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Conference 2006, The University of Canterbury

Organisers

Alison Holmes

I began my career in higher education teaching property surveying but after many years doing that, I became more interested in teaching than in property so I moved into educational quality enhancement where my passion for teaching and learning could have an influence beyond my Alison Holmes immediate teaching department. Then I had a wonderful role supporting large educational development projects in all discipline areas across the UK. I was an Accreditor for the Institute for Learning and Teaching in Higher Education before it was subsumed into the Higher Education Academy. I joined the University of Canterbury in December 2004 and my role now is to promote and support the development of teaching and learning at the University.  

Billy O’Steen

Billy O’Steen

Billy O’Steen is a Lecturer at the University Centre for Teaching and Learning at the University of Canterbury. His teaching and research focus on innovative curriculum design, professional development, and teacher preparation. He received his B.A. in English and History from Vanderbilt University and his M.Ed. and Ph.D. from the University of Virginia. Prior to his current appointment, his experiences include working as a Peace Corps administrator, teaching English at a high school in Tennessee and two community colleges in California, guiding whitewater raft trips, and facilitating multi-cultural education programs in Brazil and Tennessee. In 1994, he created and directed Nature’s Way Middle School - a school dedicated to curriculum integration through experiential education and service-learning. He has facilitated workshops and presented at international and regional conferences around the world and his work has appeared in various publications including The Creative College Teaching Journal, The Journal of Experiential Education and The Handbook of Research on Middle Level Education. While an Assistant Professor of Curriculum and Instruction at North Carolina State University, he was honored as the 2003-2004 Outstanding Teacher of the College of Education.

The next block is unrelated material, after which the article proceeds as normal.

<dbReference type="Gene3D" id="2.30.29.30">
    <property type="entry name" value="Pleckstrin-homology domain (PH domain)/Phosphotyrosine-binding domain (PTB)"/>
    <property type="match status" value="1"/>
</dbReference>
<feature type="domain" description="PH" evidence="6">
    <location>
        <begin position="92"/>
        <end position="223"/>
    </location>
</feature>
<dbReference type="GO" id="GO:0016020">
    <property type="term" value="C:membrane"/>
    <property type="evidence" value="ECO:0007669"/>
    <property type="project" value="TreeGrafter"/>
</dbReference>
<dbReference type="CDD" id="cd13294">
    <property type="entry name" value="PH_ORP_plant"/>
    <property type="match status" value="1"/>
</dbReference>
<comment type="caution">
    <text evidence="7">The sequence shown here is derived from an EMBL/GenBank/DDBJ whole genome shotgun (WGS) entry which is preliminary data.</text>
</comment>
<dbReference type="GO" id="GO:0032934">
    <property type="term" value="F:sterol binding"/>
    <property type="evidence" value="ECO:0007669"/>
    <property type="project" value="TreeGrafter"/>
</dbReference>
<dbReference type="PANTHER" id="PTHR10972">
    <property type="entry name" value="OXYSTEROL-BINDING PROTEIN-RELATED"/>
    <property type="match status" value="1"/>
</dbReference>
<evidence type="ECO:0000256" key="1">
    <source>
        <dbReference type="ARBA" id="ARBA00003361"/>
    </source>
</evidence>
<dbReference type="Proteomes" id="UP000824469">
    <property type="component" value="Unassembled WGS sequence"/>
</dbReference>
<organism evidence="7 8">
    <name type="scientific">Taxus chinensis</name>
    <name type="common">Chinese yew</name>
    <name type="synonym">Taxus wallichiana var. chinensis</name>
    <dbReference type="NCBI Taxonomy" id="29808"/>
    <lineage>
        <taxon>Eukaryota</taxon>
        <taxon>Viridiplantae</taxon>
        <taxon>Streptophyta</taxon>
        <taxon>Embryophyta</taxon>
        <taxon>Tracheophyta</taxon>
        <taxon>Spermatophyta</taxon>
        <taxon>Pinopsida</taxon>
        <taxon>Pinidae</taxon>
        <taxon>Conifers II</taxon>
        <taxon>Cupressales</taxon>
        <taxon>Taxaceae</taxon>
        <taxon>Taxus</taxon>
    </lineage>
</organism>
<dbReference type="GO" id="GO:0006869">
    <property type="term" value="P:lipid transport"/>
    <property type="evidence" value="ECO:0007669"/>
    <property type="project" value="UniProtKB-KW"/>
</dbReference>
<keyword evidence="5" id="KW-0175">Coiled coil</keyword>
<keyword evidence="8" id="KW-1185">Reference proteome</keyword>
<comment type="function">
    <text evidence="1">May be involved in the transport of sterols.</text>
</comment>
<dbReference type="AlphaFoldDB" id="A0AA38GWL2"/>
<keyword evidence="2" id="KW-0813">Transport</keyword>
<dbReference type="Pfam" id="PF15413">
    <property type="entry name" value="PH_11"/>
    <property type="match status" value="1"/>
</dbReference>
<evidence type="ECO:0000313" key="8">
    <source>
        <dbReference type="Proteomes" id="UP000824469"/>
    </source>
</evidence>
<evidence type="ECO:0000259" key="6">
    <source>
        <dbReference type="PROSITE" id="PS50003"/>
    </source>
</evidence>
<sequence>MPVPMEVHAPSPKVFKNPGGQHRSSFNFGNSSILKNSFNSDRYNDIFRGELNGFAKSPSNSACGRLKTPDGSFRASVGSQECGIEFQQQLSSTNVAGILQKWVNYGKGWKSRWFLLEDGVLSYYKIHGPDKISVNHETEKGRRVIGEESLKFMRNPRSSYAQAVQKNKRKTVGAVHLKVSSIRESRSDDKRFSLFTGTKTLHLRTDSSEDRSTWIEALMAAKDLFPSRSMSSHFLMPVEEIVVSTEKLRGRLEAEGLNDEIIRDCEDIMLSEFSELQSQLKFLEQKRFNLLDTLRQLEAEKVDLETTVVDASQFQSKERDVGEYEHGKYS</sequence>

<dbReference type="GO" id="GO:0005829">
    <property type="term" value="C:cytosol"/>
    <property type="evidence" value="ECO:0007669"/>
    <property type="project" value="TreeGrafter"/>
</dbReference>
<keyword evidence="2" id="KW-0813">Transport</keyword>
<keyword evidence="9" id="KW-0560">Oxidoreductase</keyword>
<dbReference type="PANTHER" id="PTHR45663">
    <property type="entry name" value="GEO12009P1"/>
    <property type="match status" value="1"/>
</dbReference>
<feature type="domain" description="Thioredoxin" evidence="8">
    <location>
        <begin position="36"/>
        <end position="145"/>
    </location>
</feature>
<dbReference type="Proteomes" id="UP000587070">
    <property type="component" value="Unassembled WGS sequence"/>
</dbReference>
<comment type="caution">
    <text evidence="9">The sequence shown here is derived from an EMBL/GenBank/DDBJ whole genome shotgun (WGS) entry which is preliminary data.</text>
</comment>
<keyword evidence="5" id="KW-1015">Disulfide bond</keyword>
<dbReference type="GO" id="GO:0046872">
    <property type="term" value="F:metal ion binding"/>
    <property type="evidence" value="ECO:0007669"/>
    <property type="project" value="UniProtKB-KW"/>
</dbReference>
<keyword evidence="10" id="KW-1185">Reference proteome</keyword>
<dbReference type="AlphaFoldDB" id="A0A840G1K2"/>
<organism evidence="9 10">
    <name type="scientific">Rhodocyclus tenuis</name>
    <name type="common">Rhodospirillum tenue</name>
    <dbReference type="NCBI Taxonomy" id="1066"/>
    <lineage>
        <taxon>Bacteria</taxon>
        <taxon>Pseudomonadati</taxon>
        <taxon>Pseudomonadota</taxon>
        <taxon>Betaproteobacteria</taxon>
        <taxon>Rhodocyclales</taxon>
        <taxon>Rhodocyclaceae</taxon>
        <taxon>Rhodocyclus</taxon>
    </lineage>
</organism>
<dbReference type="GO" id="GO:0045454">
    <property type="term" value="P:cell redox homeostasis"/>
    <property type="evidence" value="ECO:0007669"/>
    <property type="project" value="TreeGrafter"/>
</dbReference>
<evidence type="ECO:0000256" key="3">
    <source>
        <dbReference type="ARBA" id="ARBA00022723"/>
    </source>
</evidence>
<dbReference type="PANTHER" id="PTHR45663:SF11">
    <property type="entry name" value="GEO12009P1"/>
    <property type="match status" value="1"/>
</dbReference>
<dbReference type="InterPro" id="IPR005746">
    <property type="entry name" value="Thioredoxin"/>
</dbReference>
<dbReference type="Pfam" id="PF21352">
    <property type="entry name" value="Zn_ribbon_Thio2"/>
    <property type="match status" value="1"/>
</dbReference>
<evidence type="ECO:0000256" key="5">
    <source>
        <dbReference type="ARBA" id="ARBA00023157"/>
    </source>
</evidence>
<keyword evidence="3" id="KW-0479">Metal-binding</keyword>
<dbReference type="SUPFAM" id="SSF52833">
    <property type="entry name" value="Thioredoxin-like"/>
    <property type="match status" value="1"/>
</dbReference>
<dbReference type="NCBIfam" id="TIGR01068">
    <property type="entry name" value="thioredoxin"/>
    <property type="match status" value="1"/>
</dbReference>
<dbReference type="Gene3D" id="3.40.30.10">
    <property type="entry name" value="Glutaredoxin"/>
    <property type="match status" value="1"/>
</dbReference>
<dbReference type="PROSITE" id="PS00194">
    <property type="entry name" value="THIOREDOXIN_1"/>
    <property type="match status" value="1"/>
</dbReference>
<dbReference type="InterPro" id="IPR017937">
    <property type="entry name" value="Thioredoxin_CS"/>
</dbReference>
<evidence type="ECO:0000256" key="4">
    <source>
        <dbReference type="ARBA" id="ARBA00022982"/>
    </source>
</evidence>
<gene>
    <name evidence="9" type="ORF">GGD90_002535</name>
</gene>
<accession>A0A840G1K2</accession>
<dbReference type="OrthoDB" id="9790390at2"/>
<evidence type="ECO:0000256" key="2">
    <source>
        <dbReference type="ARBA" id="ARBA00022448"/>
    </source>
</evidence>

Originally from Knoxville, Tennessee, Billy now lives in Christchurch with his wife, Susan, and daughters, Lawson and Stewart.

Stanley Frielick

Stanley began his academic career at the University of the Witwatersrand inStanley Frielick Johannesburg where he worked from 1988 to 1996. He started off with an MA in African Literature while lecturing in the department, and then moved into higher education as lecturer in the Academic Staff Development Centre. Here he began work on a PhD, which was interrupted by a move halfway across the world to New Zealand in 1997. After a stint as IT Consultant in the Centre for Professional Development (CPD) at the University of Auckland he was appointed to the academic staff as a lecturer. At CPD he initiated the annual in-house conference on teaching and learning and the development of the Certificate in University Teaching and Learning, and assisted Tony and Kathryn with the establishment and growth of TERNZ (now supported by HERDSA NZ). He completed his PhD in 2004 and moved to his current role at NorthTec as Director of Flexible Learning.